By statute and rule, district courts are authorized to refer social security appeals to magistrate judges for proposed findings and recommendations as to disposition. See 28 U.S.C. § 636(b)(1)(A), (B); N.D.N.Y. L.R. 40.1, 72.3(d); General Order No. 18. Before entering final judgment, this court reviews report and recommendation orders in cases it has referred to a magistrate judge. If a party properly objects to a specific element of the magistrate judge's findings and recommendations, this court reviews those findings and recommendations de novo. See Almonte v. N.Y. State Div. of Parole, No. Civ. 904CV484GLS, 2006 WL 149049, at *3, *5 (N.D.N.Y. Jan. 18, 2006). In cases where no party has filed an objection, only vague or general objections are made, or a party resubmits the same papers and arguments already considered by the magistrate judge, this court reviews the findings and recommendations of the magistrate judge for clear error. See id. at *4-5.

IV. Discussion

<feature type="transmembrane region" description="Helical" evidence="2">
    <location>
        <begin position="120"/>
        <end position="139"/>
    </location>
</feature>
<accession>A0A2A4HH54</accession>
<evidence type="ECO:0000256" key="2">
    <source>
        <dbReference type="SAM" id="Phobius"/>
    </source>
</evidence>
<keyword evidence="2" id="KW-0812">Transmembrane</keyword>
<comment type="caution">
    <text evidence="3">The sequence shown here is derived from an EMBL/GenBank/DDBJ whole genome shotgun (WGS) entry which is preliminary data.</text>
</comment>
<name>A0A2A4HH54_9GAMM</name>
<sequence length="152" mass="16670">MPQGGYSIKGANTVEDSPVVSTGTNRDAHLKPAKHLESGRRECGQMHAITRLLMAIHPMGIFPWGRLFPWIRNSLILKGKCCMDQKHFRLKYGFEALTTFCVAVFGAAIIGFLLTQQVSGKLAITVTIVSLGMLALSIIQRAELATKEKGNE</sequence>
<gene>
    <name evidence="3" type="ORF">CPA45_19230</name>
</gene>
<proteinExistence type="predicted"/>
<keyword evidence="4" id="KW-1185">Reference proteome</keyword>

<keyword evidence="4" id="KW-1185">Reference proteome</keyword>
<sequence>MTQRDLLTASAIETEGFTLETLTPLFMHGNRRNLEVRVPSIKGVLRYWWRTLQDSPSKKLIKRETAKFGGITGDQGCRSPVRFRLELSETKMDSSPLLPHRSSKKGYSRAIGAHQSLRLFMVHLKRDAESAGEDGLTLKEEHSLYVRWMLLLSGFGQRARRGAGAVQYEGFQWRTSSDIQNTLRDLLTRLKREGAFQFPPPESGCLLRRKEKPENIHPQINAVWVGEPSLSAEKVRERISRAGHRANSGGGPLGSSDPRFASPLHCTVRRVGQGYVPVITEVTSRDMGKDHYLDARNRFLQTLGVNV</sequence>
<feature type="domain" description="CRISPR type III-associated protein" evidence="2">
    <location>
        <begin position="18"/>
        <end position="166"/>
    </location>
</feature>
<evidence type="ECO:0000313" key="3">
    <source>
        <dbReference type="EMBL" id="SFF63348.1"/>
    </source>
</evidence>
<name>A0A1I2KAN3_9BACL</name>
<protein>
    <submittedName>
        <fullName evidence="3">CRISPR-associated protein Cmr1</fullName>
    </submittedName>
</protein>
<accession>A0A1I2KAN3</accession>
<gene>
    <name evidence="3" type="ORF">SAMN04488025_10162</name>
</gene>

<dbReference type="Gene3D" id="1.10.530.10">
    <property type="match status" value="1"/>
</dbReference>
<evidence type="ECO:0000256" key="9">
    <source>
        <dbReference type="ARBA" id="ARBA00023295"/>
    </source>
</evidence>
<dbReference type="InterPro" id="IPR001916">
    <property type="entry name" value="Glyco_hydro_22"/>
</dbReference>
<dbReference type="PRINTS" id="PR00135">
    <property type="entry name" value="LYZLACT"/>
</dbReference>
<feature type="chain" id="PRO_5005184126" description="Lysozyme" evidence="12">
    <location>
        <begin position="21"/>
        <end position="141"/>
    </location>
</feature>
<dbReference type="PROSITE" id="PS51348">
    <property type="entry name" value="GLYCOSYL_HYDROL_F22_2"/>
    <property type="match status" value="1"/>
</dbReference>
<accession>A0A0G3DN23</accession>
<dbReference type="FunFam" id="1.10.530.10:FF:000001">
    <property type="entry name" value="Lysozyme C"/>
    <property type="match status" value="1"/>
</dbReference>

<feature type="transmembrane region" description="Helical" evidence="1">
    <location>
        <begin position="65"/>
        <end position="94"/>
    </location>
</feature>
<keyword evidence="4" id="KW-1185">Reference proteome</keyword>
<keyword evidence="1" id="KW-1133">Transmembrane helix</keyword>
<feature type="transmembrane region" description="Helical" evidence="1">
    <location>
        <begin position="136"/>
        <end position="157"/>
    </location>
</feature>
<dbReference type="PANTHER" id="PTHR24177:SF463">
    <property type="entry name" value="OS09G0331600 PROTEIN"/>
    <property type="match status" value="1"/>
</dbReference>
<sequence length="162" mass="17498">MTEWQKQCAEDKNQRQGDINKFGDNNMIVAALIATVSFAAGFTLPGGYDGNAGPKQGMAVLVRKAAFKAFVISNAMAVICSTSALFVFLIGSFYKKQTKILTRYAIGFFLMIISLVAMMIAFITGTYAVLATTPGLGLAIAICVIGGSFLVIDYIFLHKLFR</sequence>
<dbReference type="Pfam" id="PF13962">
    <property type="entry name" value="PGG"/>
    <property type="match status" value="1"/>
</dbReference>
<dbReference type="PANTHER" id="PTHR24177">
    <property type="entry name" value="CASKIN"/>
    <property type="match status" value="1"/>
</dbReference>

In the R&R, Magistrate Judge Hines found that: (1) any error in failing to amend the alleged onset date was, at most, harmless; (2) the ALJ fully developed the record, and was not required to obtain a consultative intelligence examination; (3) the ALJ did not err in weighing the medical opinions of record; (4) the ALJ's assessment of Duval's subjective testimony was conducted under the correct legal standard and was supported by substantial evidence; and (5) substantial evidence supports the ALJ's decision. (Dkt. No. 13 at 5-25.) In objecting to the R&R, Duval has repeated many of the same arguments raised before Judge Hines in her motion for judgment on the pleadings. ( See generally Dkt. Nos. 10, 16.) In particular, Duval objects to Judge Hines': (1) "error in determining [Duval's] attempt to amend the application to the appropriate onset date"; (2) conclusion that the record does not suggest any mental limitations requiring a consultative intelligence examination; (3) conclusion that the ALJ properly considered all favorable and unfavorable evidence; (4) application of the regulatory factors and case law in evaluating the weight given to the medical opinions of record and the ALJ's credibility determination; and (5) application of the law of the Second Circuit in evaluating whether the ALJ's decision was supported by substantial evidence. (Dkt. No. 16 at 2-16.) As the substance of Duval's arguments with respect to the development of the record through consultative examination, and the existence of substantial evidence in support of the ALJ's decision was previously raised in her brief and considered and rejected by Judge Hines, (Dkt. No. 10 at 3-6, 17-18; Dkt. No. 13 at 8-10, 25), these "objections, " are general and do not warrant de novo review.[3] See Almonte, 2006 WL 149049 at *4. However, Duval's arguments with respect to the amended onset date, the weight afforded to the medical opinions of record, and the ALJ's credibility determination contain specific legal objections to Judge Hines' conclusions, and the court will review these objections to the R&R de novo.